It’s been a great career development month! I hope all of you have enjoyed learning and reflecting on your career development program (or the hope to have one in the future). For my last piece, I’d like to focus on the retention benefits that accompany career development programs. The notion that employees don’t tend to stay in their jobs long enough to invest in career development anymore has been widely circulated. However, data from the Bureau of Labor Statistics indicates that people actually do stay in their jobs slightly longer than they did 10 years ago. Why? It is both difficult and costly to find great leaders. An organization is using its resources much more efficiently if it’s developing leaders internally. This is why career development impacts the bottom line.
Below are a few tips designed to help you and your organization use career development programs to retain your best and brightest employees.
First, as described in my article at the beginning of the month here, when organizations take the time to define positions, and then subsequently lay out how employees can develop in those particular positions, employees can clearly see the variety of opportunities available to them. They can envision what their future career path and impact within the organization could potentially be.
A strong career development program provides employees with the following information:
- Main functions of each role that contribute directly or indirectly to the mission of the company
- Key competencies important in their role. Employees need to understand the behaviors they should consistently demonstrate in order to prove that they are proficient in those listed key competencies
- Competencies and behaviors to demonstrate proficiency as they move up in their job (i.e., the career path), especially into leadership positions
- Training and on-the-job experiences (i.e., developmental experiences) they can proactively seek to improve in specific competency areas
- Guidance that helps them understand how to define their career goals, assess their current proficiency, and identify areas for improvement. This can be a formal individual development plan or simply part of their check in with their supervisor. The key is to have employees set goals, conduct a self-assessment, and develop a plan on how to be successful.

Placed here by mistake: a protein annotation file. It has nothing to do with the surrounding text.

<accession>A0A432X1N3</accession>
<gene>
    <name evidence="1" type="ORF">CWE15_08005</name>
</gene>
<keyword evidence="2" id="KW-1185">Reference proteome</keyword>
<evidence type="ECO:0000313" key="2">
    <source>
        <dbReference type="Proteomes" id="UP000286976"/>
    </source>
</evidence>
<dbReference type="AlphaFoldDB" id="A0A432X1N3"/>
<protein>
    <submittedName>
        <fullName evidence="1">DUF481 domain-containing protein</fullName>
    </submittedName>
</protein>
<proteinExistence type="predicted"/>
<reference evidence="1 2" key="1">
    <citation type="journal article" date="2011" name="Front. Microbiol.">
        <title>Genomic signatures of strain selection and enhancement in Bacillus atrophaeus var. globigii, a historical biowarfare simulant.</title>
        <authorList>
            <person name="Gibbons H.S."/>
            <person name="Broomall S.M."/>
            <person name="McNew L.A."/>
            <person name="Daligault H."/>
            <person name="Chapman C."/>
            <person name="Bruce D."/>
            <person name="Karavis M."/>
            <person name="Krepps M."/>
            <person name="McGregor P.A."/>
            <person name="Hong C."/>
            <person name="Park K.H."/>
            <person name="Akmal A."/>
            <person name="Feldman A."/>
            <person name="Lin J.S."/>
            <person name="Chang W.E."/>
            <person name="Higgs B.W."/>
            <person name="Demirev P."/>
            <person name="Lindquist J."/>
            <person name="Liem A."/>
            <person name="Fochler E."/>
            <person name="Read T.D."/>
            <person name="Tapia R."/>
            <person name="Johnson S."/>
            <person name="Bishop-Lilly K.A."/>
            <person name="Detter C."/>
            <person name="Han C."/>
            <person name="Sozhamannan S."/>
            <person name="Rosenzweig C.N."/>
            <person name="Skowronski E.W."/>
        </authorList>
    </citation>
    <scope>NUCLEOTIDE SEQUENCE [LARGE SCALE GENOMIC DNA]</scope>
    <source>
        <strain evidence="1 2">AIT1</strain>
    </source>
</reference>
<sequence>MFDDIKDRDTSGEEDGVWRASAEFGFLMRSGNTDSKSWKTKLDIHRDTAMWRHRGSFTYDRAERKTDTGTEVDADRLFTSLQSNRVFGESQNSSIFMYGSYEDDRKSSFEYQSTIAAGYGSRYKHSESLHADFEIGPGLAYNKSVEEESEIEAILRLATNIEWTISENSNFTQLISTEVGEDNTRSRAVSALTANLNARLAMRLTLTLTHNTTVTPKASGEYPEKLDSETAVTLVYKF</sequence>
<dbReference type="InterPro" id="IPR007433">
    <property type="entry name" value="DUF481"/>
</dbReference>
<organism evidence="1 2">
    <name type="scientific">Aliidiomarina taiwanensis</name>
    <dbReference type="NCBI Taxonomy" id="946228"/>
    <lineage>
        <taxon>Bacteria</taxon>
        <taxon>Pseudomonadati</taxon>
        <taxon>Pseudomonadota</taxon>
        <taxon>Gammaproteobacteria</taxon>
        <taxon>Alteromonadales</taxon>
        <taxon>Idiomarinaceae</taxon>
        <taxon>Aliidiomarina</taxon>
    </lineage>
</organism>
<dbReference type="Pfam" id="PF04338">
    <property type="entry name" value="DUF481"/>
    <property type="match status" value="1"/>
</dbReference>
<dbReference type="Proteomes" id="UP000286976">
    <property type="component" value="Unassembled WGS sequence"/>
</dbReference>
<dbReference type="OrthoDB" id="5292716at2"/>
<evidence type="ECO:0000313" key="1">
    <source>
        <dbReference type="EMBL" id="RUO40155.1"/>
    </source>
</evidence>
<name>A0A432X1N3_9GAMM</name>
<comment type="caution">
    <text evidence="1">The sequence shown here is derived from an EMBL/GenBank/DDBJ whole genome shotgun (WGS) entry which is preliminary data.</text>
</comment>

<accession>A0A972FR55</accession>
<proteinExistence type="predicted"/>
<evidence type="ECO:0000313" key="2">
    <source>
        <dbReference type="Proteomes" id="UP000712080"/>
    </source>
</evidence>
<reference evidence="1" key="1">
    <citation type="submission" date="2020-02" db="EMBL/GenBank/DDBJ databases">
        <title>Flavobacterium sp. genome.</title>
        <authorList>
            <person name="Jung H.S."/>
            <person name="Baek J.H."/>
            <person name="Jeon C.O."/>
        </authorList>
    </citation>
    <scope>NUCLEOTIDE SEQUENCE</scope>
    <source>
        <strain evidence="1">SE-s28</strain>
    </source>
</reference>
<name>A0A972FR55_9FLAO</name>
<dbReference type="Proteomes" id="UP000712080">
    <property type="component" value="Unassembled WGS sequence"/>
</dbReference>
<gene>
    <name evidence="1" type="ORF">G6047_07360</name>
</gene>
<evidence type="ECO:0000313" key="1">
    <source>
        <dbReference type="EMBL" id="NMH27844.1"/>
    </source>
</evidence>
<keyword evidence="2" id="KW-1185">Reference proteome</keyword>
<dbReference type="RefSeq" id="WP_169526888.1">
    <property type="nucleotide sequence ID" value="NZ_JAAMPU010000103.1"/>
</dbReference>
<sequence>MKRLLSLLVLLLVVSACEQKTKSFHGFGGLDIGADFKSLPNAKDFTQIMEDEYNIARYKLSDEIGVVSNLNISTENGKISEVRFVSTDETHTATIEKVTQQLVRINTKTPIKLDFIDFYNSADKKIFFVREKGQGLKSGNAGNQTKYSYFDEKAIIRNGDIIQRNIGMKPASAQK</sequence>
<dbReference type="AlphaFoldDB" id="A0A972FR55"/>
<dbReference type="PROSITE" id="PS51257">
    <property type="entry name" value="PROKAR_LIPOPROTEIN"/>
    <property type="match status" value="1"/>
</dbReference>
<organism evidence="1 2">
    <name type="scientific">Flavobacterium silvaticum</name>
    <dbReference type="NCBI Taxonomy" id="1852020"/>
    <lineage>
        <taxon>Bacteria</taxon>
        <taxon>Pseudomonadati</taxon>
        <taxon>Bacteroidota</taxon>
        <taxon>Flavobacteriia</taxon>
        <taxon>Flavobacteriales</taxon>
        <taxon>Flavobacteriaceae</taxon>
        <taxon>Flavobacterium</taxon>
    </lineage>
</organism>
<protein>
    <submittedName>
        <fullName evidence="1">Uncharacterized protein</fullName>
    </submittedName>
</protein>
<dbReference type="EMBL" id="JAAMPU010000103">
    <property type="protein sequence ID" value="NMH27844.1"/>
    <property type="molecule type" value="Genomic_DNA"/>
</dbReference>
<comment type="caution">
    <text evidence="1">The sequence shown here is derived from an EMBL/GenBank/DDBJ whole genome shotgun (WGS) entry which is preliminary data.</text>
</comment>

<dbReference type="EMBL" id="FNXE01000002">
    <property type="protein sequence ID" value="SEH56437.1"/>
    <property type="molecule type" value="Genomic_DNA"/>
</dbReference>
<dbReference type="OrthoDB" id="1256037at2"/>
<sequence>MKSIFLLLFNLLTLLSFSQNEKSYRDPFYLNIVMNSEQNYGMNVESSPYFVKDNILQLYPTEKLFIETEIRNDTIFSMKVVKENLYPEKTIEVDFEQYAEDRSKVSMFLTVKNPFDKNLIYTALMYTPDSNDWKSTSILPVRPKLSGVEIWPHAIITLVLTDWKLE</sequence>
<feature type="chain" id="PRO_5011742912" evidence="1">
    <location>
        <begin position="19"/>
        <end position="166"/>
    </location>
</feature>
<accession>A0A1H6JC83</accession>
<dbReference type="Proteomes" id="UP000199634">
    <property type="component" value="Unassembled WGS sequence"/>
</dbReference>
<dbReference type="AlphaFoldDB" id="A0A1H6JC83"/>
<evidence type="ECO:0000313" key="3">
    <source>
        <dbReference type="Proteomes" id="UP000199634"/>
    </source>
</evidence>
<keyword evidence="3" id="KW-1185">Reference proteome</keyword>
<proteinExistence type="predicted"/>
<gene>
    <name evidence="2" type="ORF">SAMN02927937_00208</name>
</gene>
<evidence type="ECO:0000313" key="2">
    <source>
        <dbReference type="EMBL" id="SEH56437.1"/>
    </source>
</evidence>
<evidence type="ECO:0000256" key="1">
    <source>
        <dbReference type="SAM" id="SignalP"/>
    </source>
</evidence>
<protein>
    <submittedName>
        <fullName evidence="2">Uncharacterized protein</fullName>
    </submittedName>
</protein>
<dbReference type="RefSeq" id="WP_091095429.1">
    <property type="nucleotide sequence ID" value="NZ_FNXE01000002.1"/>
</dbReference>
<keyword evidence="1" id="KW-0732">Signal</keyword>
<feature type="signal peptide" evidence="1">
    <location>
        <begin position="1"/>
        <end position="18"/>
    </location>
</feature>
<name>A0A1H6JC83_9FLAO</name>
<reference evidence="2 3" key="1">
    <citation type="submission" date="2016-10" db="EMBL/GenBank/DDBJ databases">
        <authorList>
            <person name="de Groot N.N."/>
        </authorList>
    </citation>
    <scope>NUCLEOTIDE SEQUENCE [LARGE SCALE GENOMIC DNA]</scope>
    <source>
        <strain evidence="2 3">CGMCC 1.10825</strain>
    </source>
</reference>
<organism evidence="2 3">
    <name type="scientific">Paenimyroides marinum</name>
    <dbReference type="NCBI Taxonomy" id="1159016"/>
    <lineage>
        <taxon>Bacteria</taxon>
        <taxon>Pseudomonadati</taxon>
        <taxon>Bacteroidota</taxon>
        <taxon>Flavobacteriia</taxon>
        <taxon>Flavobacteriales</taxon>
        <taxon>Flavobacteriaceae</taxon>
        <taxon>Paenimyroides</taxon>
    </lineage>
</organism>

Second, career development supports a leadership development process. A beneficial career development program shows both the technical and leadership competencies a person should develop. Employees should understand that leadership can be developed at the individual contributor level, while also at the more advanced leadership level.
A basic model will show the competencies important for:
- Leading oneself (e.g., continual learning, interpersonal skills, problem-solving, resilience, flexibility)
- Leading a project team (e.g., decisiveness, influencing/negotiating, team building)
- Leading direct reports (e.g., accountability, conflict management, developing others, leveraging diversity)
- Leading a business line (e.g., partnering, political savvy, strategic thinking, external awareness)
Third, supervisors should use career development resources to engage in conversation with their employees to understand their goals and interests. During these conversations, supervisors should guide their employees appropriately, but they should also assess each individual’s motivation and potential. High potential is a hot topic these days, but we find that it is difficult to identify high potential without an agreed upon framework to measure it. Using career development as a basis provides all managers with a common script for them to assess their employees on. This will help manager identify and communicate why a certain individual seems to have potential. Finally, all leaders should share this information with their organization to help build a succession management pipeline for critical technical and leadership positions.
Hopefully, you have found these tips and strategies helpful. It’s important to keep in mind that career development is not all or nothing. Most robust programs started as a small informal idea that grew organically. Following all the tips in the blog series will help you and your organization set a solid foundation. Most importantly, remember that it is critical to consistently evaluate and improve your program based on feedback from your workforce.
To reach out to author, Ben, directly feel free to email firstname.lastname@example.org.